Economism Typo Contest

By James Kwak

Today, you may be getting your copy of Economism: Bad Economics and the Rise of Inequality in the mail. Or you may even be able to buy it in a bookstore. But before you crack it open, I want to tell you something.

I hate typos.

I try to read each of my book manuscripts carefully before submitting them. I hire my own line editor to go through my writing for grammatical and stylistic errors. The publisher then does a copy edit. When I get the “galleys” back from the publisher, I hire my own proofreaders to scour them again for mistakes. But inevitably typos sneak into the published books. Here’s one from 13 Bankers:

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(That should be “economic policy,” in case you’re wondering.)

Furthermore, I am almost incapable of reading anything that I’ve written before. It’s just too boring when you already know what the next sentence is going to say; at best I can skim. So it’s very hard for me to catch mistakes in anything that I’ve published. Out of sympathy to my fellow writers, I often circle typos when I find them in books that I am reading. Sometimes I even email the author out of the blue with a list of mistakes, if there is still time to fix them in the paperback version.

So, before you start reading, I’d like you to know about the Economism Typo Contest. If you are the first person to find and tell me about a mistake, I will send you a limited edition, spiral-bound, 5×8 notebook with the jacket cover of Economism on the front (signed on the inside if you like). Or, if you prefer, I will pay you ten dollars in cash money.

The detailed rules and instructions for submitting mistakes are over at the version of this post over at Medium.

Thanks for your help.

4 responses to “Economism Typo Contest

  1. It takes a long time to finish writing a book, an educational engineering textbook in my case, I’m always finding things to add plus my spelling is horrible (thank goodness for spell check since I’m totally alone and don’t want to get others involved with things they might not understand). I had 1/2 of a rough copy for a year and even after the final copy was done, I found more to add. Good thing there is still plenty of time before submitting to a publisher cause a missing word or two can take the whole paragraph out of context and force the need to rewrite it.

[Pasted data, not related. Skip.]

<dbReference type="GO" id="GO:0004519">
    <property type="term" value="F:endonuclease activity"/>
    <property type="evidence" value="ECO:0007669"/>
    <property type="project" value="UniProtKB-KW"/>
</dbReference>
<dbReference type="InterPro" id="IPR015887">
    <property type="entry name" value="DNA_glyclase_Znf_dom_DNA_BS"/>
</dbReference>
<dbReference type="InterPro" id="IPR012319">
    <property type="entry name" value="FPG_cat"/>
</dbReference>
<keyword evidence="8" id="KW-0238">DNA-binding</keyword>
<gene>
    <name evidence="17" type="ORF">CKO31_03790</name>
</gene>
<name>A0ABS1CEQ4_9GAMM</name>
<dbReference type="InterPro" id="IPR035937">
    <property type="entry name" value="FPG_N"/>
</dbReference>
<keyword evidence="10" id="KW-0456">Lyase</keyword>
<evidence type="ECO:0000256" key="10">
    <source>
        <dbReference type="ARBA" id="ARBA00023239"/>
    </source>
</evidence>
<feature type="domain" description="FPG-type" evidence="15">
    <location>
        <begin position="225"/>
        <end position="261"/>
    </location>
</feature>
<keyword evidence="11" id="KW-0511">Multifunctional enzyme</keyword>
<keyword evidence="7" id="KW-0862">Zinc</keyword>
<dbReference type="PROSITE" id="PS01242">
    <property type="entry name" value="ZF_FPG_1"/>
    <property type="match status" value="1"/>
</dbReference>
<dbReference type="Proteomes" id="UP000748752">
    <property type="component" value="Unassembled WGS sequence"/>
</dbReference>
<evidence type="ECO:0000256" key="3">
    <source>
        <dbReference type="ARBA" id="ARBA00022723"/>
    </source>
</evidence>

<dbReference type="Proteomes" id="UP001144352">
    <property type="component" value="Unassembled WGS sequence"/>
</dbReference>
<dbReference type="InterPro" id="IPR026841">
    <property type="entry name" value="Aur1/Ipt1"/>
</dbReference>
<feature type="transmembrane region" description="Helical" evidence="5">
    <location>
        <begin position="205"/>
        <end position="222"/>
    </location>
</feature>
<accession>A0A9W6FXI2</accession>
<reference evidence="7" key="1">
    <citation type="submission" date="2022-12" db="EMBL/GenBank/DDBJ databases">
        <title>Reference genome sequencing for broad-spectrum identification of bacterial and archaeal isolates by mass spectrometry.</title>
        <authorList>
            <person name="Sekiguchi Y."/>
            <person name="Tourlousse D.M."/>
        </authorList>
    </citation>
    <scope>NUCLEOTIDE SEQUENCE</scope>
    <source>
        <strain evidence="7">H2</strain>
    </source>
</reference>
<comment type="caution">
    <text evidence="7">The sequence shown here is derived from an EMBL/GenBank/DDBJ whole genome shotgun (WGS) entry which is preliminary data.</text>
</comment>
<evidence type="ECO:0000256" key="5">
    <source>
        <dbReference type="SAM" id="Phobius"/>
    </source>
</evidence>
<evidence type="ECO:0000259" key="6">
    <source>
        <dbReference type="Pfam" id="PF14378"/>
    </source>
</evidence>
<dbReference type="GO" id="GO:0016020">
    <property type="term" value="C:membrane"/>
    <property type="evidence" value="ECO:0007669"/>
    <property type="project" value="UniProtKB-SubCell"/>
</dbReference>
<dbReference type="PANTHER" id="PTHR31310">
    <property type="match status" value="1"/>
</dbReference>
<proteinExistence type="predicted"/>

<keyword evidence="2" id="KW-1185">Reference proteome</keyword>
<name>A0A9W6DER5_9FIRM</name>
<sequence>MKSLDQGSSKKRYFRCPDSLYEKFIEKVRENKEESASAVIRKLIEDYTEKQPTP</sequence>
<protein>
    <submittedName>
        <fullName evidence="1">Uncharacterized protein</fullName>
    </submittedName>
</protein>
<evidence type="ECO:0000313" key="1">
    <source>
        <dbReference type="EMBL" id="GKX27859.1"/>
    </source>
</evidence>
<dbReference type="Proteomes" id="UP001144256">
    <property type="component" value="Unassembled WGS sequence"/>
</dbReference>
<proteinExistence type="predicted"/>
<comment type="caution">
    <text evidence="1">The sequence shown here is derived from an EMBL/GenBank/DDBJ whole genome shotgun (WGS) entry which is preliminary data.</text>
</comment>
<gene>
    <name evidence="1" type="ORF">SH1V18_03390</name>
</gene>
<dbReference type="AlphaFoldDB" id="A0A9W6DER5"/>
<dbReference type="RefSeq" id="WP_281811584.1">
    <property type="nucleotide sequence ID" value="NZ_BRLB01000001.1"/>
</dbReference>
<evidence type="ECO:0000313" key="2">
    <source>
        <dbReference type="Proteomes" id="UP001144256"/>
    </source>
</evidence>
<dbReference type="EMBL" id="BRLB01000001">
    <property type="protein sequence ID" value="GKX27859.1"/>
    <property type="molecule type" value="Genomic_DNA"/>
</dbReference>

I experienced this as I was completing the so called final copy. (I don’t mind rereading my own stuff). But then this is why there are different editions, a first edition mistake of a future popular book can be worth more than all the copy’s thereafter. So have patience with the typos James and good luck with the sales, it’s a murky industry, economics.

  2. Ray LaPan-Love

    While we are at it, on page 100 of ’13 Bankers’ the term ‘end result’… “is redundant, unless there is occasion to differentiate between final and intermediate results.”

    ‘American Usage and Style’

  3. Try reading your sentences in reverse order.

  4. In the spirit of typo commiseration — I read the Introduction excerpt to “13 Bankers” posted on WP today (https://13bankers.com/excerpt/) and saw, I’m guessing, a leftover footnote in the 3rd sentence, 4th par. from the bottom: “… than Citibank had been in 1983.21 At the time of the White House meeting, …”
    Thanks for posting the Introduction. I found it, the book and blog after reading the BuzzFeed post today of the “dossier” of TrumpGate’s “Deep Throat,” with ref’s to Putin’s obsession with Russian oligarchs, which web-link-led, somehow, to “the new American oligarchy” — which seems like “prescient naming,” now. In fourth grade Miss Johnson often said that if we can just start calling things by their right names, eventually everything will make sense.